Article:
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Flavors of Vancouver and Victoria
For an entire year, 2005–2006, one Vancouver couple ate only food that had been raised within 100 miles of their Kitsilano home. Their project became a rallying cry for the region's emerging "locavore" movement—a philosophy that's come to define the current dining scene. So what's local in Vancouver and Victoria? Seafood is a good starting point, with salmon, Dungeness crab, spot prawns, oysters, and scallops fished from B.C. waters. Locally raised pork and chicken, handcrafted cheeses, and hazelnuts round out the protein options; mushrooms, greens, and, in summer, strawberries, blueberries, and blackberries are available produce. And to drink? B.C. wines, of course.
Yet even as local ingredients are all the rage, Vancouver and Victoria continue to look for culinary inspiration beyond their borders. British Columbia is the country's gateway to the Pacific Rim, and Asian influences abound. B.C. also draws on its European roots with many chefs updating continental cuisine.
Eating local has become almost a religion in Vancouver restaurants, and diners across the city are benefiting from the emphasis on fresh, locally sourced products. Restaurateurs often choose from local bounty, whether it's fresh fruit from the Okanagan Valley or fish from B.C.'s coastal waters.
Bishop's, Vancouver. Before "local" became fashionable, owner John Bishop was championing seasonal eating, and his Kitsilano restaurant still emphasizes regional products. Blue Water Café, Vancouver. Chef Frank Pabst often features underappreciated (and more abundant) varieties of seafood, many from local waters, at this fashionable Yaletown spot. Raincity Grill, Vancouver. Another early adopter of local ingredients, this romantic restaurant near English Bay offers a 100-mile tasting menu. Refuel, Vancouver. Chef Jane Cornborough not only cures her own bacon, but also lists on her menu the local, organic sources—from poultry farms to coffee roasters—where she obtains her ingredients. West, Vancouver. Contemporary regional cuisine is the theme at this chic South Granville restaurant, one of the city's most innovative spots.
British Columbia has a rapidly maturing wine industry, concentrated in the sunny and dry Okanagan Valley 400 km (250 miles) east of Vancouver. Vancouver Island also is a wine-producing area. In this region, many local restaurants are passionate purveyors of local wines, and wine bars pairing B.C. vino with artisanal cheeses and house-cured charcuterie are all the rage.
Cru, Vancouver. A lengthy by-the-glass list delights diners who flock to this stylish South Granville storefront for small plates and big wines. Salt Tasting Room, Vancouver. Hidden in Gastown's historic Blood Alley, this popular spot focuses on the essentials: flavorful cheese, cured meats, and wine. Uva Wine Bar, Vancouver. A hip downtown hangout for sipping and grazing, Uva offers plenty of local wines by the glass. Stage, Victoria. Packed with locals, this comfortable wine bar offers Victoria's take on small plates and B.C. wines.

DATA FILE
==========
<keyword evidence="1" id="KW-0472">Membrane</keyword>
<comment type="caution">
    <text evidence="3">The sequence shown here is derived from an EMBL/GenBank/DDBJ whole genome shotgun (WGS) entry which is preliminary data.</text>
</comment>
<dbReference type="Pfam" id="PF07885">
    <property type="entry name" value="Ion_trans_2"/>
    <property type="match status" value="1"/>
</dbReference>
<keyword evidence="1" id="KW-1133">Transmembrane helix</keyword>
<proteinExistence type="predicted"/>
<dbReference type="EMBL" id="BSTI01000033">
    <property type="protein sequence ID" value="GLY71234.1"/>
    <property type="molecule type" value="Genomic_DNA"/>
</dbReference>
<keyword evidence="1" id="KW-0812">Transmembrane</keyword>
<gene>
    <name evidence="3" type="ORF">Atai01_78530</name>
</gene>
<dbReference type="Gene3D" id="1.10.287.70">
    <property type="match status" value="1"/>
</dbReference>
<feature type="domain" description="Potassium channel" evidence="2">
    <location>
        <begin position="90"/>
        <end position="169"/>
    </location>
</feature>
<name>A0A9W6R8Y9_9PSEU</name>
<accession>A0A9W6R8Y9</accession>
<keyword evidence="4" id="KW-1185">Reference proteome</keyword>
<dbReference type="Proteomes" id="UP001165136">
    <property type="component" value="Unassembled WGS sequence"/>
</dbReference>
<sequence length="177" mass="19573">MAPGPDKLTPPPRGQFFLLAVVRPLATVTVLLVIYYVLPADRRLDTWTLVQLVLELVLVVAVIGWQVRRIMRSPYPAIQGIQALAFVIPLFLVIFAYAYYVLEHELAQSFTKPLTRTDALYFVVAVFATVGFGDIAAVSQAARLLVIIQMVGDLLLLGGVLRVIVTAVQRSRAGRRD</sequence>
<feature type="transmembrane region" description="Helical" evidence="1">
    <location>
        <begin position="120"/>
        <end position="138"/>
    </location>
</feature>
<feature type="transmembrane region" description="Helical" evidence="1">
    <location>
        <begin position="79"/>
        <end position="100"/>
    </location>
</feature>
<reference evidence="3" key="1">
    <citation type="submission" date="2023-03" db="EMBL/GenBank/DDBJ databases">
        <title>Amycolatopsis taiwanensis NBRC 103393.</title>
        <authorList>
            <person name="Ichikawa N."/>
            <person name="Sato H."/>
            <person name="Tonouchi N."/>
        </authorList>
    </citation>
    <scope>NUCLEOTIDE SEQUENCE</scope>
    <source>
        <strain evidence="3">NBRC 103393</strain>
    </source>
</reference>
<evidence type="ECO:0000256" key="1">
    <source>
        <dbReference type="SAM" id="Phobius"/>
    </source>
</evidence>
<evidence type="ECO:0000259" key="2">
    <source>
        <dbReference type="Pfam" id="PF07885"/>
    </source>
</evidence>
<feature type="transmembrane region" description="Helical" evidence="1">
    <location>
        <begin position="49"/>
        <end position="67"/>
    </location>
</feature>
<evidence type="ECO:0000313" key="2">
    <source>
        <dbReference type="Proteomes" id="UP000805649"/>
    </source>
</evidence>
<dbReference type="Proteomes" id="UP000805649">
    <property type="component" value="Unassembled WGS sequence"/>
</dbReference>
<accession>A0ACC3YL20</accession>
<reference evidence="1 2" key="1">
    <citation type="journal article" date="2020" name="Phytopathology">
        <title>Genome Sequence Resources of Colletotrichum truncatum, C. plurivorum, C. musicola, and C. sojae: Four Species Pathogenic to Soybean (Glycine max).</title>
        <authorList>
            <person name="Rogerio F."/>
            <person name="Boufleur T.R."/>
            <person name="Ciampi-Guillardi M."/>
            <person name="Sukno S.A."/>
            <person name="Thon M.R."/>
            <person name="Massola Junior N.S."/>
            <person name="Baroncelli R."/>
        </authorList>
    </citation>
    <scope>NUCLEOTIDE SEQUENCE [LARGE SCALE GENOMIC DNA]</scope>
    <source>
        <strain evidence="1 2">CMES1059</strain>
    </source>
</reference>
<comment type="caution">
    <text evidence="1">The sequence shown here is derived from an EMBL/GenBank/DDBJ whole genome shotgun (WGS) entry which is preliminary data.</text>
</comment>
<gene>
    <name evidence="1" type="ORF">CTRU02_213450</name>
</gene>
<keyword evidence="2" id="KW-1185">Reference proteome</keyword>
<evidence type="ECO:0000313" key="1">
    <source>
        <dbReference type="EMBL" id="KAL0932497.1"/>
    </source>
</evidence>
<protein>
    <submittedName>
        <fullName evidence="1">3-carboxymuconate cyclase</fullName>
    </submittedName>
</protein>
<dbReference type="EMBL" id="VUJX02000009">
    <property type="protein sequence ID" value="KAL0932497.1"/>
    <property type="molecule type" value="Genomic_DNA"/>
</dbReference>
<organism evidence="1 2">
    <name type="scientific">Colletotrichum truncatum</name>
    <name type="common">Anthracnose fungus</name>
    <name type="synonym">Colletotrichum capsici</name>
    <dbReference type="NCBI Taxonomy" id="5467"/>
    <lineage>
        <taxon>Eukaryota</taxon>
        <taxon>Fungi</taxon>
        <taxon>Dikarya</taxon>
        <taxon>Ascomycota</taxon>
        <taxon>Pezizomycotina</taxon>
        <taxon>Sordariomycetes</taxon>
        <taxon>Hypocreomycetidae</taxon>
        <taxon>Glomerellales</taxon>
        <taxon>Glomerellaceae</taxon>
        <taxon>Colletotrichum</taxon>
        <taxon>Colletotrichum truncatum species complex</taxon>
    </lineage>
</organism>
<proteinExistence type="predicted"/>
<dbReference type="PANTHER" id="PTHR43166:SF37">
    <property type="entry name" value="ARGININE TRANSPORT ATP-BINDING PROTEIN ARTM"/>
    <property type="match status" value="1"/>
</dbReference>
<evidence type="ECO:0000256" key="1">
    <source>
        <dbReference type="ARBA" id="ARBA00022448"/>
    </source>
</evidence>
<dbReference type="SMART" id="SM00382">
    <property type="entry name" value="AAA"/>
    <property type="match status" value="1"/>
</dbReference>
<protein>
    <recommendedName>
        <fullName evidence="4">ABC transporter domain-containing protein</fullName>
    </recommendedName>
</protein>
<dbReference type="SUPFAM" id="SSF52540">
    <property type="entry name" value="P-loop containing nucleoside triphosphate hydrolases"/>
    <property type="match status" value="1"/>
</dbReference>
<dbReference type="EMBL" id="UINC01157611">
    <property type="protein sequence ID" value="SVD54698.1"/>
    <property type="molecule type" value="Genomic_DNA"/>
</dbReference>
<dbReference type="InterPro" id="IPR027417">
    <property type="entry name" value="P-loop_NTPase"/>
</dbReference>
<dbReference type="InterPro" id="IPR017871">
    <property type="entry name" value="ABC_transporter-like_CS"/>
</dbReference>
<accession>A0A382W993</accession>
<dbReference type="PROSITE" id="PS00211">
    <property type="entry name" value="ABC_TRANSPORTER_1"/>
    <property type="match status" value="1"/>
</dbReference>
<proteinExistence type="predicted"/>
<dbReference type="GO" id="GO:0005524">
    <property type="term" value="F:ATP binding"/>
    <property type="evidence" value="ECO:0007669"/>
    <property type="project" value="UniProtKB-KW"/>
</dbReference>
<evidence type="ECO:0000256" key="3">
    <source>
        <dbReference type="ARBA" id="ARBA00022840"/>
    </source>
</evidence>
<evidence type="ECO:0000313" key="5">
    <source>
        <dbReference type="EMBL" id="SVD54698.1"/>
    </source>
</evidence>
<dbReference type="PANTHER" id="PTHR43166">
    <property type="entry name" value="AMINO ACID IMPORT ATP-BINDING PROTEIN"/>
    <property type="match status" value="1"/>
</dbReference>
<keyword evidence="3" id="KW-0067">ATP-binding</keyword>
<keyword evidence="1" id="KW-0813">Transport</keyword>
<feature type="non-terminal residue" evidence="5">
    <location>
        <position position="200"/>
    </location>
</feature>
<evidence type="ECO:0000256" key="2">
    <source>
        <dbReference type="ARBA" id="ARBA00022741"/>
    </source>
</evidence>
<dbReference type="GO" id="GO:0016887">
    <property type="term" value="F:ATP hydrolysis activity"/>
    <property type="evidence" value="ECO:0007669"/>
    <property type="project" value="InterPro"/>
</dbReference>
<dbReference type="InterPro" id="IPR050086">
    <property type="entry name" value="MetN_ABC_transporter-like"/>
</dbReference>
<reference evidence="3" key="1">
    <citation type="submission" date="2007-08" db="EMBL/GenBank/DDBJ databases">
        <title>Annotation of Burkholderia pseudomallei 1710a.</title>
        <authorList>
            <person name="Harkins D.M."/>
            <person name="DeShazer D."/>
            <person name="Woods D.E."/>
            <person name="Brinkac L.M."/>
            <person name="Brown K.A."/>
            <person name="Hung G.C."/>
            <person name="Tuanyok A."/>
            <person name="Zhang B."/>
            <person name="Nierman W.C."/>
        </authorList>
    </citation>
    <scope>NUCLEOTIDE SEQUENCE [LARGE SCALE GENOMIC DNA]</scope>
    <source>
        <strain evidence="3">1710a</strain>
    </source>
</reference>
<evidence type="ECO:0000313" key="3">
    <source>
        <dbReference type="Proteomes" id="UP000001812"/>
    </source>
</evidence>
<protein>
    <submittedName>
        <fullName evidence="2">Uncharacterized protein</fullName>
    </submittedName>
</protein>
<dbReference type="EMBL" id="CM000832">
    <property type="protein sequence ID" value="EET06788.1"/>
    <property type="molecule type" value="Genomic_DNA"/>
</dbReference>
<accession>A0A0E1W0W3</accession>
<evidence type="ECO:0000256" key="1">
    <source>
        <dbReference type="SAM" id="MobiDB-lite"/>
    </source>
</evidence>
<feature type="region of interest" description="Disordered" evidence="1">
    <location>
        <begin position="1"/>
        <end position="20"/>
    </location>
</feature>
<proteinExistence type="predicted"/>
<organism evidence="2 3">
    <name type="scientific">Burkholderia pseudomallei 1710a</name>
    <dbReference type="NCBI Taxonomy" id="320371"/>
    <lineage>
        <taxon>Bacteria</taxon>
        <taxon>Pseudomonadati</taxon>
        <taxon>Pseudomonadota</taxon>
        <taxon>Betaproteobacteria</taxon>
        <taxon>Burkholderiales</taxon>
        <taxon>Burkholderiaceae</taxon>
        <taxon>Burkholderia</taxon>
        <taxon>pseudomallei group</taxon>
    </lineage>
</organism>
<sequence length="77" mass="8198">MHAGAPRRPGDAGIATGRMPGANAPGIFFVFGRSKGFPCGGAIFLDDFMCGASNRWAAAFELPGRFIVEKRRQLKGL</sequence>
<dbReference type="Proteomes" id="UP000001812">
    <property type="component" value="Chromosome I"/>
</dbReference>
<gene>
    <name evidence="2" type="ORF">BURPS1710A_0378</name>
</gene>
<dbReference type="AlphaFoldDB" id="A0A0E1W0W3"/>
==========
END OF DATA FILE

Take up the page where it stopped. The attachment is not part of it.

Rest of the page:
Asian Fine Dining
Vancouver's large population of Asian expats and immigrants has created a demand for Asian fine dining that rivals the best of Hong Kong, Shanghai, and Taipei. Homegrown chefs, such as Maenam's Angus An, are getting into the act, too. His modern Thai bistro takes Southeast Asian dishes to new levels. Locals will tell you that the real Chinese restaurants are all in the nearby community of Richmond.
Kirin, Vancouver. One branch of this stylish restaurant specializes in northern Chinese cuisine; the others serve up refined Cantonese fare. Sun Sui Wah Seafood Restaurant, Vancouver. With locations on Main Street and in suburban Richmond, these popular spots are favorites for dim sum. Vij's, Vancouver. This South Granville dining room is a Vancouver foodie institution and packs in the crowds for its innovative Indian creations. Glowbal Grill Steaks and Satay. Choice cuts of steak, Indian satay, spaghetti and meatballs, seafood. Yes, it's eclectic, and it's a Yaletown institution. Soak up the local culture as you dine with your finger on the city's pulse. Tojo's, Vancouver. Book a seat at the sushi bar, order omakase (chef's choice), and legendary chef Hidekazu Tojo will regale you with a parade of creative Japanese bites. Maenam, Vancouver. Local ingredients, fresh herbs, and vibrant seasonings spice up traditional Thai dishes at this Kitsilano bistro.
While Asian influences are common, recently local chefs are rediscovering European flavors, with classic French bistros, regional Italian dining rooms, and Mediterranean-style dishes taking on renewed importance.
Le Crocodile, Vancouver. A classic for French fare that's, well, classic. Mistral French Bistro, Vancouver. The sunny flavors of Provence light up this Kitsilano bistro, even on winter's longest days. Cibo Trattoria, Vancouver. This sleek, trendy trattoria makes Italian fare fun again. Campagnolo, Vancouver. Take the traditional dishes of Emiglia-Romana and Piedmonte, then perk them up with organic B.C. products. The result? An out-of-the-way eatery that's worth seeking out.Updated: 06-2013
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